full of trouble. It did not render lots of things properly for me and
I thought F9 was a total bust. As it has always been with RedHat &
Fedora, you have to find the "Nvidia" commercial driver from some
other source. Usually I've found the most help from livna.rpm. If the
Nvidia can work, they usually know how to make it. (When F9 was
released, I'd guess it was 2 or 3 weeks before there was an Nvidia
RPM. And if you let F9 upgrade to the latest kernel, you'll usually
have some excitement trying to rebuild the Nvidia video module to
match the kernel.) You'll note they currently have no offerings for
ATI on the livna site, and they do have a list of video cards that
they recommend you should not get.

As far as I can tell now, the test version of Nvidia does work pretty
well on a Dell Latitude D820 with the Nvidia Quadro. I also have some
dell workstations with older ATI Radeon X300 and getting a video
config that works on them with F9 has been trouble. The radeon driver
can display well enough in 2D, except for some random lines popping
out now and then. No 3D, as far as I can tell. If you google enough,
you'll find yourself to a "howto" that says you should uninstall the
xorg drivers from F9 and reinstall the ones from F8. I found that
unsatisfying, to say the least, but if you are a ATI owner, there may
be no choice.

If I were buying something now, I'd look at Intel video cards and/or
motherboards with built-in video from Intel. Several people have
pointed out that Intel is actually engaged in open source research
and some people say the 3D drivers for them are better. But I don't
have any Intel devices to test.

This page encourages me:

http://support.intel.com/support/graphics/sb/CS-010512.htm

They give a list of cards, and I'd stay within that list if I were you.

If you already have a video card and can't get it working in F9, you
might try a different Linux distribution. I've tried two options,
neither one quite perfect. One is to stay in the RPM framework, but
switch to Centos, which is more conservative and does not push ahead
of the software support. Centos is a free version of RedHat, and I'd
say it lags behind Fedora's kernel & video by at least a year. The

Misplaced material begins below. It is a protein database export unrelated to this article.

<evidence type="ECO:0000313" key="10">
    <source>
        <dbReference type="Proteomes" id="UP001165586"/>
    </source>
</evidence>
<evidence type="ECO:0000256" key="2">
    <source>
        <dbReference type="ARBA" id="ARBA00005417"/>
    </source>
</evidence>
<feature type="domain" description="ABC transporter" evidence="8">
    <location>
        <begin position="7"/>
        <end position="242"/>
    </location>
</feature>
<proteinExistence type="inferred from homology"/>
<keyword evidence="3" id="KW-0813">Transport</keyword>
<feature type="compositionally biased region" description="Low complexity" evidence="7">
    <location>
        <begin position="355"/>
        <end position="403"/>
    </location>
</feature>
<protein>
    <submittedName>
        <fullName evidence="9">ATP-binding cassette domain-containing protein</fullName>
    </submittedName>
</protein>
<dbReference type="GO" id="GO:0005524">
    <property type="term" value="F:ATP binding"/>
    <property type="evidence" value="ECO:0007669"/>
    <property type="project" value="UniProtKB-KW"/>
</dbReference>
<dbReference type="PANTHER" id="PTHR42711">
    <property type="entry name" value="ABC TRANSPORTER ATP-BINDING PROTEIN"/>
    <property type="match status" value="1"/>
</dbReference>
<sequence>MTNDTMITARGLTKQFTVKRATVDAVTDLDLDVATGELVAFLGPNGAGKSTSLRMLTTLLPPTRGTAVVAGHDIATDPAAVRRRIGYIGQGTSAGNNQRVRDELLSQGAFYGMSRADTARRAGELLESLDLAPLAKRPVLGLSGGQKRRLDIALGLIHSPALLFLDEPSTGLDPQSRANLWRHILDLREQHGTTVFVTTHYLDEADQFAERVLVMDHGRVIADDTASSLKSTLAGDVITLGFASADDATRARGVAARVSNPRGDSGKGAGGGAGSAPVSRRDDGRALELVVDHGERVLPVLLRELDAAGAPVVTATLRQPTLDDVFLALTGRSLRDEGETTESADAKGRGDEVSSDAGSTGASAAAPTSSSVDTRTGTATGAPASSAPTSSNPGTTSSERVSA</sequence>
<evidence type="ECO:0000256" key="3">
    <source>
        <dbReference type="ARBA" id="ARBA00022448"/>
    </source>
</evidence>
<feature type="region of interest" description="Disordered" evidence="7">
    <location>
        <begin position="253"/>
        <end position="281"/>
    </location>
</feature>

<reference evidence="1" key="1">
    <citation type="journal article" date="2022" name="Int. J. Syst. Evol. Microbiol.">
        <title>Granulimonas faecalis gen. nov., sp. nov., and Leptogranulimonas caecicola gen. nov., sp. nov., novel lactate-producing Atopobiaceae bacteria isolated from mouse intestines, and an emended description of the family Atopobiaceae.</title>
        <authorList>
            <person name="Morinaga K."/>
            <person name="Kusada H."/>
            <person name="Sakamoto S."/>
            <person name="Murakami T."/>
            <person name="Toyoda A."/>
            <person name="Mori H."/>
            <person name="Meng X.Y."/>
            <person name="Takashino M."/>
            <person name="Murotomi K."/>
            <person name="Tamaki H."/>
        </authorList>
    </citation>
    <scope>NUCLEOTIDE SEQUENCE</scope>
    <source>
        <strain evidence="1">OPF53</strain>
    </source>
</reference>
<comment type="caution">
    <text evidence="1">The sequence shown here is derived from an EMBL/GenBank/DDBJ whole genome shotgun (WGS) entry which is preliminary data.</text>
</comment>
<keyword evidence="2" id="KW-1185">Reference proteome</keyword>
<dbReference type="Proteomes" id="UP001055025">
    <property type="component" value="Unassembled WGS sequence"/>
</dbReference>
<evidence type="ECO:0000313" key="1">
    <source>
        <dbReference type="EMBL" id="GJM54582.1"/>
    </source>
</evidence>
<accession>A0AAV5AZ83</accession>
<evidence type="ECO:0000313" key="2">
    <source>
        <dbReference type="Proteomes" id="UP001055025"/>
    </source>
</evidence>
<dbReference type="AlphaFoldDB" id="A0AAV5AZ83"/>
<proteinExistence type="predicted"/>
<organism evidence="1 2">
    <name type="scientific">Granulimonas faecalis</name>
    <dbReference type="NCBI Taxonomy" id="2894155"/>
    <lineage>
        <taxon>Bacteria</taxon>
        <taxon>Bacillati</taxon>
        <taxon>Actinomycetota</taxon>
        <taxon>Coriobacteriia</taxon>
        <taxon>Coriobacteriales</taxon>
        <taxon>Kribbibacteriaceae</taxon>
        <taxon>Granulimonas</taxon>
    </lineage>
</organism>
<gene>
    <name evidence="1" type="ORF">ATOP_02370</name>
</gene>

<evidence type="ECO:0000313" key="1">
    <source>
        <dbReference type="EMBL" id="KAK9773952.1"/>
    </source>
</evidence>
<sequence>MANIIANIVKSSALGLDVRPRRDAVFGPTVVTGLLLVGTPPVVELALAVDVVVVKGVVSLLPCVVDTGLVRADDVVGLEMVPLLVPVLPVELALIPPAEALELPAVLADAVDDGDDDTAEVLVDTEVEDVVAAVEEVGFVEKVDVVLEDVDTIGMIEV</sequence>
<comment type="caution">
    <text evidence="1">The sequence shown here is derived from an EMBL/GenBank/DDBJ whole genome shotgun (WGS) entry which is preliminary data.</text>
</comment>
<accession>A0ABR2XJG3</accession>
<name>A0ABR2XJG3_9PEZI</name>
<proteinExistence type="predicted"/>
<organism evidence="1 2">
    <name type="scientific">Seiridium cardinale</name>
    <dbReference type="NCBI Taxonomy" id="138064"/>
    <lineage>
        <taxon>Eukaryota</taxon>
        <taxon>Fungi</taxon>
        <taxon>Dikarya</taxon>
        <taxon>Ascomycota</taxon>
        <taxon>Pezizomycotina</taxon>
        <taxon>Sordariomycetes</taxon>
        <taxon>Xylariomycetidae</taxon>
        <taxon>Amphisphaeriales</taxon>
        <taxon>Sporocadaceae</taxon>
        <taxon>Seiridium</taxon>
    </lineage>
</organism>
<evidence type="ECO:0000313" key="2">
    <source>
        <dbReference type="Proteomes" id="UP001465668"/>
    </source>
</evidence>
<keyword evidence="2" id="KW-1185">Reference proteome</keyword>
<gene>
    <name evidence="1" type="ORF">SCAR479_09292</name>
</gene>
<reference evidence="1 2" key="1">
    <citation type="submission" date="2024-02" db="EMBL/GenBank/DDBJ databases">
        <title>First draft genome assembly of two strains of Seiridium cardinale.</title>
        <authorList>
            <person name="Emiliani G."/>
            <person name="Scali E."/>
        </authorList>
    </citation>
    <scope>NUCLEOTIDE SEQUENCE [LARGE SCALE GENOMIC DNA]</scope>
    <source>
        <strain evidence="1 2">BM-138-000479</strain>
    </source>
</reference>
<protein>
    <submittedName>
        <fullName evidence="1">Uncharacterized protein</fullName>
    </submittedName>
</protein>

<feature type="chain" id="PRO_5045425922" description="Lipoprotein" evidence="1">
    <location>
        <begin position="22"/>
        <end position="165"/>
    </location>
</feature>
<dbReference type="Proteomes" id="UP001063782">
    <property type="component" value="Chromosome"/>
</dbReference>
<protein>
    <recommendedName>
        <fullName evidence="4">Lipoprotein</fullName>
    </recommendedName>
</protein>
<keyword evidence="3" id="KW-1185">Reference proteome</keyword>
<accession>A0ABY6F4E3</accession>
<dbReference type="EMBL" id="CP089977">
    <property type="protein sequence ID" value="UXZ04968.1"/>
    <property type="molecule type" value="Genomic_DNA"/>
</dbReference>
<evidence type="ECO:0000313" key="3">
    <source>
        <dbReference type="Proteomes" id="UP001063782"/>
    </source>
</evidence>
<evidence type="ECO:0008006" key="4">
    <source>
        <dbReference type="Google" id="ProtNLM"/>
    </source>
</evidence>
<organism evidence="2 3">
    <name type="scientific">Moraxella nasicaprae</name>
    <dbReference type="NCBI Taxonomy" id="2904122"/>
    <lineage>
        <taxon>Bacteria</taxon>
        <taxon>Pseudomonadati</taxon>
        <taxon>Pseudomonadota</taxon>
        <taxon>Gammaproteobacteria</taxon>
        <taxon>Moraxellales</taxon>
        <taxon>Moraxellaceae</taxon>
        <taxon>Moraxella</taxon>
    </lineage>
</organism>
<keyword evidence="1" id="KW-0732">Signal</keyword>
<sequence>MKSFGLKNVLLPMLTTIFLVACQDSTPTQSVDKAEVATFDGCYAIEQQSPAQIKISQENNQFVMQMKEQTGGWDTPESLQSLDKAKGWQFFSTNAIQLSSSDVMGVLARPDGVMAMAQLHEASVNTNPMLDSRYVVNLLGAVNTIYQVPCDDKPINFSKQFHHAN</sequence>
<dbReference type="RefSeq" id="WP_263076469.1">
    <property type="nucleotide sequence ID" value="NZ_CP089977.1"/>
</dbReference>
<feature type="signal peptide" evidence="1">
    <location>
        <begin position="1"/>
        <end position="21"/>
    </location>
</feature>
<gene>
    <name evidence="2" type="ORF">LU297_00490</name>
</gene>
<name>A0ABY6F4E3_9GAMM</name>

downside there is that the release maintainers still contend that they
have no responsibility for making sure that the proprietary drivers
will work. So you go off hunting for RPMs from some place on the
internet. You are likely to find them, however.

The only other alternative I've tried is to switch to the Ubuntu
distribution. The team there tries to co-ordinate with video
software, so when they have a release, they try to make sure they can
point you to a place where you can get video drivers. This site
http://www.desktoplinux.com/news/NS7895189911.html says they actually
include some proprietary drivers, but I have a recollection that they
did not install by default. I think I had to ask for a proprietary
repository during the install. There is a "linux-restricted-modules"
package...

--
Paul E. Johnson
Professor, Political Science
1541 Lilac Lane, Room 504
University of Kansas

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Old 10-07-2008, 12:48 AM
"Alan Evans"
 
Default Video card

On Mon, Oct 6, 2008 at 4:27 PM, Paul Johnson <pauljohn32@gmail.com> wrote:
> I think you are barking up the wrong tree if you think
> the Fedora core users are going to help you very much with the choice
> of video hardware or the development of software.

Indeed. It actually shocks me a little. Lots of things work, more and
more as time passes. But, it seems to me, lots of relatively common
things don't work. And reliable lists of working hardware are
difficult to cross-reference for things like which distro it
apparently worked on, or if they say so, it's relevant to FC2 or
something.

I, for example, have been trying to figure out if anybody has seen any
dual-head pci-x card work with Fedora out of the box. I pay pretty
close attention every time someone one the list brings up choosing
video hardware, but every solution seems to involve recompiling some
core system component or using binary drivers. And most don't get
anything to work until they've appeased the
Endlessly-Tweaking-Config-Files god.

I keep telling myself, "Someday!" And that someday seems closer all
the time, but as far as I can tell, it hasn't arrived yet.

*sigh*

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Old 10-07-2008, 01:57 AM
"suvayu ali"
 
Default Video card

Hello Dan,

As pointed out by Dennis the Hardware Compatibility
List maintained by Fedora is out of date by 4 years. I am afraid your
only resource for this kind of information is experiences of other
users. The HCL for other distros are not any better off either
specially when you are searching for something relatively new. Probably
the gentoo wiki has the most upto date list.


As for me, my experience with proprietary graphics drivers (even
the ones repackaged by livna) have not been pretty. Although me being a
new linux convert might have a lot to do with it. If you are interested
in something better than the regular inbuilt graphics chips, I would
suggest you look in http://www.phoronix.com/scan.php?page=category&item=Graphics%20Cards


Hope this helps
--
Suvayu

Open source is the future. It sets us free.